The ‘Rub’ in Rubbish

This will be one of the worst literary criticisms of all time in that I will not mention the title or themes of the book, nor make any reference to the plot, characters or quality of prose. All it prompts me to do is extend a swift knifestroke into the worst excesses of what tends to be called postmodernism.

Postmodernism is as ill-defined as most concepts, but insofar as it has a common usage it is typically used to suggest either a degeneration from commonly held social or conceptual strictures, or a freedom from very much the same, depending on one’s reaction to it. Of course, people being by nature coarse-grained, in both cases it often amounts to the same thing, which is that anything can be justified, for reasons which may be merely local, inconsistent, or absent.

But social and conceptual strictures are not things to be understood as real, at some temporal points, and mere constructs after another point. They can be wrongly understood as real, or correctly understood as always being and having been constructs. On the correct understanding, postmodernism (or the realisation of that constructed nature) is not a further freedom or degeneration of anything, and so is not the excuse or provocation to offer insights or behaviour designed largely to show a commitment to shrugging off that nature. Some minor reflection on how consistently this ostensibly emancipated behaviour seems to derive its savour only in comparison with the ostensibly discarded strictures will show how dismally most manage to travel along this road. A great deal of postmodernism puts one in mind of nothing so much as children with an intimation of the lie of adult authority.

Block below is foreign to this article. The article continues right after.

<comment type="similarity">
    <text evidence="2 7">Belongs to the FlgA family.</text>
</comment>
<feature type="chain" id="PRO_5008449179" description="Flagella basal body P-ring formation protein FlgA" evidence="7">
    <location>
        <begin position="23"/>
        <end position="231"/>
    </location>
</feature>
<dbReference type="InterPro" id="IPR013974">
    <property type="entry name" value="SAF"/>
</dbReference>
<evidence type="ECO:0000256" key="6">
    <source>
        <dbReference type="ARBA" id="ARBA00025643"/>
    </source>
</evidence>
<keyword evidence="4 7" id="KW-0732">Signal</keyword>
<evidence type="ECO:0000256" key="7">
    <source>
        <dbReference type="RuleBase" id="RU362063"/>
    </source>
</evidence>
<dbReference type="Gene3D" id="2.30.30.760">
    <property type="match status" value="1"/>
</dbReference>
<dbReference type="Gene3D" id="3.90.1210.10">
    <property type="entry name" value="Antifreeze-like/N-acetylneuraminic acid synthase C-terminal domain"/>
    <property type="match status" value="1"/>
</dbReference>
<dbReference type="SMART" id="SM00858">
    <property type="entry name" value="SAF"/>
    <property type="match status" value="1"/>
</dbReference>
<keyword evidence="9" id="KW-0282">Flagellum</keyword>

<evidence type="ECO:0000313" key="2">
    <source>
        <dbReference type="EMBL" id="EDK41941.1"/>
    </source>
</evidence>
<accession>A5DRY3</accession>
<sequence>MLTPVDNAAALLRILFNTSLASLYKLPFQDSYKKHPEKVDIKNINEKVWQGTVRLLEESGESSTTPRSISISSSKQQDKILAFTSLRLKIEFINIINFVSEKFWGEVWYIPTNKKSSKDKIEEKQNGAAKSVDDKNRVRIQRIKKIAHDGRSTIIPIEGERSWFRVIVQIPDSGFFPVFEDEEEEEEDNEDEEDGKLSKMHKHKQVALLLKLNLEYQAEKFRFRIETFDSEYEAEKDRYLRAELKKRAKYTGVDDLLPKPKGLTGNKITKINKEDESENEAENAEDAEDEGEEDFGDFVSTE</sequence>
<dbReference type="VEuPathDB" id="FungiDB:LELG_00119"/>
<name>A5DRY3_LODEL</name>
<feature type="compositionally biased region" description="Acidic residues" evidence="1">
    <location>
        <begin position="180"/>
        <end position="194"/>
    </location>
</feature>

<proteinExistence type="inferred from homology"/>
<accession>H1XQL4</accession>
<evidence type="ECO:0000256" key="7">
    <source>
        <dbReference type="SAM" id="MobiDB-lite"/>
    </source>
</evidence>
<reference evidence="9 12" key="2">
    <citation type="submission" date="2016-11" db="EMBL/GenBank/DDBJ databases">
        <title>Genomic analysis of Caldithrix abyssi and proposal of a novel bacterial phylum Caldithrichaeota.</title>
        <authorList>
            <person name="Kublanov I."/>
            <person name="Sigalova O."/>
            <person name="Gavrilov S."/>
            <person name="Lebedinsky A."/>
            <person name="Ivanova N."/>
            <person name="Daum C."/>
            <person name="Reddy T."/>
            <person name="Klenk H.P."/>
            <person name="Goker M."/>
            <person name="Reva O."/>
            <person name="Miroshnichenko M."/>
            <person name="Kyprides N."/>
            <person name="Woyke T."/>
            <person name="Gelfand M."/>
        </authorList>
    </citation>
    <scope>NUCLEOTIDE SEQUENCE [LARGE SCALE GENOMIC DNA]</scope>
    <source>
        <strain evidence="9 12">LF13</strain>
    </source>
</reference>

And so the ever present themes within postmodern thought tend to be overwhelming childish and vacuous. The idea that anything can be rendered free from criticism. That relativism, to go even further, means that criticism or evaluation cannot be justified, and that all viewpoints are equally valid. If the view was that all viewpoints have zero validity, that would at least be approaching a worthwhile point, but that is not the tone typically set. And the most childish impulse of all: that value (ill-defined conceptions of value, remember, since we have no normative standards of value) is to be found in transgression. It is a point touched on in the last paragraph and worth echoing: to find value in transgressing concepts and strictures one is contending are empty or invalid is simply to have failed to understand.